Astronomers Find a Staggering 12 New Moons Orbiting Jupiter

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Famed astronomer Galileo Galilei discovered the first four moons of Jupiter way back in the early 1600s. More than 400 years later, astronomers are still finding moons orbiting the solar system’s largest planet. We’re not just talking about one or two stragglers, either. Astronomers from the Carnegie Institution for Science have spotted 12 new moons orbiting Jupiter, bringing the total to 79.

The Carnegie Institution team, led by Scott Sheppard, didn’t set out to find even a single new Jovian moon. The team’s goal was to scan the sky for evidence of a massive ninth planet in the outer solar system. Many scientists are on the same quest, believing that a ghostly gas giant out past the orbit of Neptune could explain a number of orbital quirks in other objects. Sheppard realized last year that the team’s search zone for a ninth planet overlapped with Jupiter’s orbit. So hey, why not look for some more moons?

Using the 4-meter Víctor Blanco Telescope in Chile, the team really hit the moon jackpot. This instrument has a large camera sensor, allowing Sheppard and his team to search the entire vicinity of Jupiter with just a handful of exposures. Just like that, Jupiter has 12 new moons., all of which have been confirmed by other telescopes.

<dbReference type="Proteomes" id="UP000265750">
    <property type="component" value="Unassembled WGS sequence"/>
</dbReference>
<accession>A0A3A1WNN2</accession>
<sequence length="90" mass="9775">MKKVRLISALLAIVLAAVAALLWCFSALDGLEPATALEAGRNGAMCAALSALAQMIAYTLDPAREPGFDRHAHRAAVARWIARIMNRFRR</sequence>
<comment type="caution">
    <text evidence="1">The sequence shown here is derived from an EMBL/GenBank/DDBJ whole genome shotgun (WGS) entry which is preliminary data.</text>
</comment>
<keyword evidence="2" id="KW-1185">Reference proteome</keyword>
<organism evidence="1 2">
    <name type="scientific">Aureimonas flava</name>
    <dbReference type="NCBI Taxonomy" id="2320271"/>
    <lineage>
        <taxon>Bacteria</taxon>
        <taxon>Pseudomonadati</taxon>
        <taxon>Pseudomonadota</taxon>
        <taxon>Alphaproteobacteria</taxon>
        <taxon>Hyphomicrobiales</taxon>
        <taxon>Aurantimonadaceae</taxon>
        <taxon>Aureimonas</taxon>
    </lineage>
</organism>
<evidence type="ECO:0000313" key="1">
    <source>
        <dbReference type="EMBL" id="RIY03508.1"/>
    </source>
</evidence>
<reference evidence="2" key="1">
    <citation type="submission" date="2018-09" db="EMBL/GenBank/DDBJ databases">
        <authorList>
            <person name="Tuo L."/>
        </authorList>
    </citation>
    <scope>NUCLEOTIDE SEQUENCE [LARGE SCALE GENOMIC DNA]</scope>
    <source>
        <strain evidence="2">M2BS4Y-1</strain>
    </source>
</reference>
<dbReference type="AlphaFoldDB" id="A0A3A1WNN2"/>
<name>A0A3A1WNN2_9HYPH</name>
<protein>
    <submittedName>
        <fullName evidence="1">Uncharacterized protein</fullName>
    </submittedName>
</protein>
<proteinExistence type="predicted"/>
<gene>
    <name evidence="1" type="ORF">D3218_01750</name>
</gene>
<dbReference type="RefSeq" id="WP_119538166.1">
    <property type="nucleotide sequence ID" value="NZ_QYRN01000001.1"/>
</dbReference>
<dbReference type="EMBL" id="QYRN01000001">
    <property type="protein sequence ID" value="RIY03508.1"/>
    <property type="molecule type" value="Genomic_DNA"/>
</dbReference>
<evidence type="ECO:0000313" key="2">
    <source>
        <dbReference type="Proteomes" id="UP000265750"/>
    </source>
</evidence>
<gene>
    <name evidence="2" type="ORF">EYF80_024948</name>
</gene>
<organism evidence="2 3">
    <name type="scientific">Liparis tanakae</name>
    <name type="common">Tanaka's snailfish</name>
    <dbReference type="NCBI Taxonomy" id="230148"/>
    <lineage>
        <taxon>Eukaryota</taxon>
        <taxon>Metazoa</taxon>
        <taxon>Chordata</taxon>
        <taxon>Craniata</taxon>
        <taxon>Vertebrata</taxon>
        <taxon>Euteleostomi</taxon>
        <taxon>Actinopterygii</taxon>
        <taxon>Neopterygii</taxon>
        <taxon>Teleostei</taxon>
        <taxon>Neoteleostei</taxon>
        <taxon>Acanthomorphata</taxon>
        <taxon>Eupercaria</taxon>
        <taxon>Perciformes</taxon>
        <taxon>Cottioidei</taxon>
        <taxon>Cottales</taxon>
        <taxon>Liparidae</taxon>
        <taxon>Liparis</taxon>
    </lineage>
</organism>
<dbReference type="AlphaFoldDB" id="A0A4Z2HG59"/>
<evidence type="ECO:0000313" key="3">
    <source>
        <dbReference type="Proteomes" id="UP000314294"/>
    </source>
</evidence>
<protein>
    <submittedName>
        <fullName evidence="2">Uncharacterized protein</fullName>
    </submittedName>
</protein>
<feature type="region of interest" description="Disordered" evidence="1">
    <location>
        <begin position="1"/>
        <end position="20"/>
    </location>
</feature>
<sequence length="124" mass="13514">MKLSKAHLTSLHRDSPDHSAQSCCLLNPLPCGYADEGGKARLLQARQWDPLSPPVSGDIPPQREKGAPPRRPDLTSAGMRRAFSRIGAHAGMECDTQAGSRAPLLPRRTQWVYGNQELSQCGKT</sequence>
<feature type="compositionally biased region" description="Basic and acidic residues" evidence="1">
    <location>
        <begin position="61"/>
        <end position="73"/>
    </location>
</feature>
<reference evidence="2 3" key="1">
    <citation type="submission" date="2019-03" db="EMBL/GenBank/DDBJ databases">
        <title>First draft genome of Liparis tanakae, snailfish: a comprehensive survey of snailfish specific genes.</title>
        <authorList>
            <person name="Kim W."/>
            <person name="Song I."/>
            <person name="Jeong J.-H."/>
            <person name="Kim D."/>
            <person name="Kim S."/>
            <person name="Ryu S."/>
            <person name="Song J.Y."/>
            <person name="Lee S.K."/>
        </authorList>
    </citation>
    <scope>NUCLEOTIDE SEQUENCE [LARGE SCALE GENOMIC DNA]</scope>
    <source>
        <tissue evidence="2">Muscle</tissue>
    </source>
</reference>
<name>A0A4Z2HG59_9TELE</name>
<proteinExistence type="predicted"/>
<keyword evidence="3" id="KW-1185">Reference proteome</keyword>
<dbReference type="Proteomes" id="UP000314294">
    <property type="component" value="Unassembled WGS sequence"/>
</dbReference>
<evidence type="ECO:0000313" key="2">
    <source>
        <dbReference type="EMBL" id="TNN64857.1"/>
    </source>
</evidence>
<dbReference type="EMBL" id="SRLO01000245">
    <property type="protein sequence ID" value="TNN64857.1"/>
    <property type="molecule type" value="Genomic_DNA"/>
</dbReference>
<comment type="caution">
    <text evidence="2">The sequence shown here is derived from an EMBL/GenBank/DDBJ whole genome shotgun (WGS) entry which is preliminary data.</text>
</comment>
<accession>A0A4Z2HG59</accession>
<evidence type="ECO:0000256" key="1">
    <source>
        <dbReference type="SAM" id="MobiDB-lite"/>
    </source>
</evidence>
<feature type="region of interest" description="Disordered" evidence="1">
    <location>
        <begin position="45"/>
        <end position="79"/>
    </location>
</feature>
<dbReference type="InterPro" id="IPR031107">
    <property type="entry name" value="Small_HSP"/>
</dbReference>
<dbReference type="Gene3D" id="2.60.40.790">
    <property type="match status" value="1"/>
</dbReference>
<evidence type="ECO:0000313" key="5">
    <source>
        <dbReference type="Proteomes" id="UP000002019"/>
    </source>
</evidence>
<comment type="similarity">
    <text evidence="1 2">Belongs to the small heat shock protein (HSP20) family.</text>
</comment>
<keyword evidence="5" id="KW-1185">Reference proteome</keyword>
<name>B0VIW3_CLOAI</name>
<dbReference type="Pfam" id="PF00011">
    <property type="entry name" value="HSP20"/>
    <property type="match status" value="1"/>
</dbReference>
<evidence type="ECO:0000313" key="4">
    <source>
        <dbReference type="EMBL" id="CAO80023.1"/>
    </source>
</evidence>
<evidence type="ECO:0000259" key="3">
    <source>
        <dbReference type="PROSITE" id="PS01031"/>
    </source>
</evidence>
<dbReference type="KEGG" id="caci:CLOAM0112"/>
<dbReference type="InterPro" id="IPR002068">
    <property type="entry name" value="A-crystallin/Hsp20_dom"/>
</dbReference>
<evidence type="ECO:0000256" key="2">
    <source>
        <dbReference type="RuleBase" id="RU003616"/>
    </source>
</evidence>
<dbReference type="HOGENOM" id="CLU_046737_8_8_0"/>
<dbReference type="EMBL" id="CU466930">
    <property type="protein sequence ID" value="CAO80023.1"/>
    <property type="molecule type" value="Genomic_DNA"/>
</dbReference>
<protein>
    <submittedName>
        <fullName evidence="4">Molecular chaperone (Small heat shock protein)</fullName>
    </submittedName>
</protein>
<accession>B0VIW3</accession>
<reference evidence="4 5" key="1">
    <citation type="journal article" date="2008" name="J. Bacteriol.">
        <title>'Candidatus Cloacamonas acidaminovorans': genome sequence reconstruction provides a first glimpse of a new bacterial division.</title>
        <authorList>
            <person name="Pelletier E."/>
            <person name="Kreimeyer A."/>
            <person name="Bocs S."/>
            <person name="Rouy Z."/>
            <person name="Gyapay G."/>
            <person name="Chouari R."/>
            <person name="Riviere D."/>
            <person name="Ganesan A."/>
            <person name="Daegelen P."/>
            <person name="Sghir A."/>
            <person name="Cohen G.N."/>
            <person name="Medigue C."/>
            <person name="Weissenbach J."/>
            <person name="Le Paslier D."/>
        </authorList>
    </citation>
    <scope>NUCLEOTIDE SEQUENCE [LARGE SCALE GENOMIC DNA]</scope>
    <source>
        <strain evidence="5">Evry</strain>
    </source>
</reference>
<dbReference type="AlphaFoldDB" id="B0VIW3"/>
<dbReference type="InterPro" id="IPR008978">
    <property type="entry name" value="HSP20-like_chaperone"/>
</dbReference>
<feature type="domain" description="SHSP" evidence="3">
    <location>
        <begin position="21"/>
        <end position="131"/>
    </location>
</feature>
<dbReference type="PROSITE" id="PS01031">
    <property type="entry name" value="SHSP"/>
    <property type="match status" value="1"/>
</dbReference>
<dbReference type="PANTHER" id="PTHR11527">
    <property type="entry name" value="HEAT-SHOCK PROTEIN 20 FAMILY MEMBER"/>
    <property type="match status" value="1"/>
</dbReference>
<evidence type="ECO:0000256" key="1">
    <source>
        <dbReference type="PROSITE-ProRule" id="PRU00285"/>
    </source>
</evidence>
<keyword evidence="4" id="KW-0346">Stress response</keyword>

Nine of the new moons are in a group of more distant moons in prograde orbits. That means the revolve around Jupiter opposite from the planet’s rotation. The other three are prograde, which orbit in the same direction. Astronomers believe that prograde moons form around a planet from the same cloud of dust and gas, which is why they tend to have closer orbits and matching rotation. A prograde satellite may simply have been floating through the solar system before being captured by Jupiter.

The team also discovered one particularly odd moon in the new batch. The moon Valetudo is in the retrograde cluster, but it orbits in a prograde direction and crosses the orbits of several other satellites. Sheppard’s team speculates Valetudo could be a remnant of a collision between one or more moons. Its small size backs that up. It’s only about one kilometer in diameter, by far the smallest of the newly discovered moons.

Some have wondered if perhaps that shouldn’t count as a moon. We already have a classification for dwarf planets. Maybe we need something similar for tiny moons. This question might come up more in the future, too. Sheppard expects there could be even more small moons lurking out there. 

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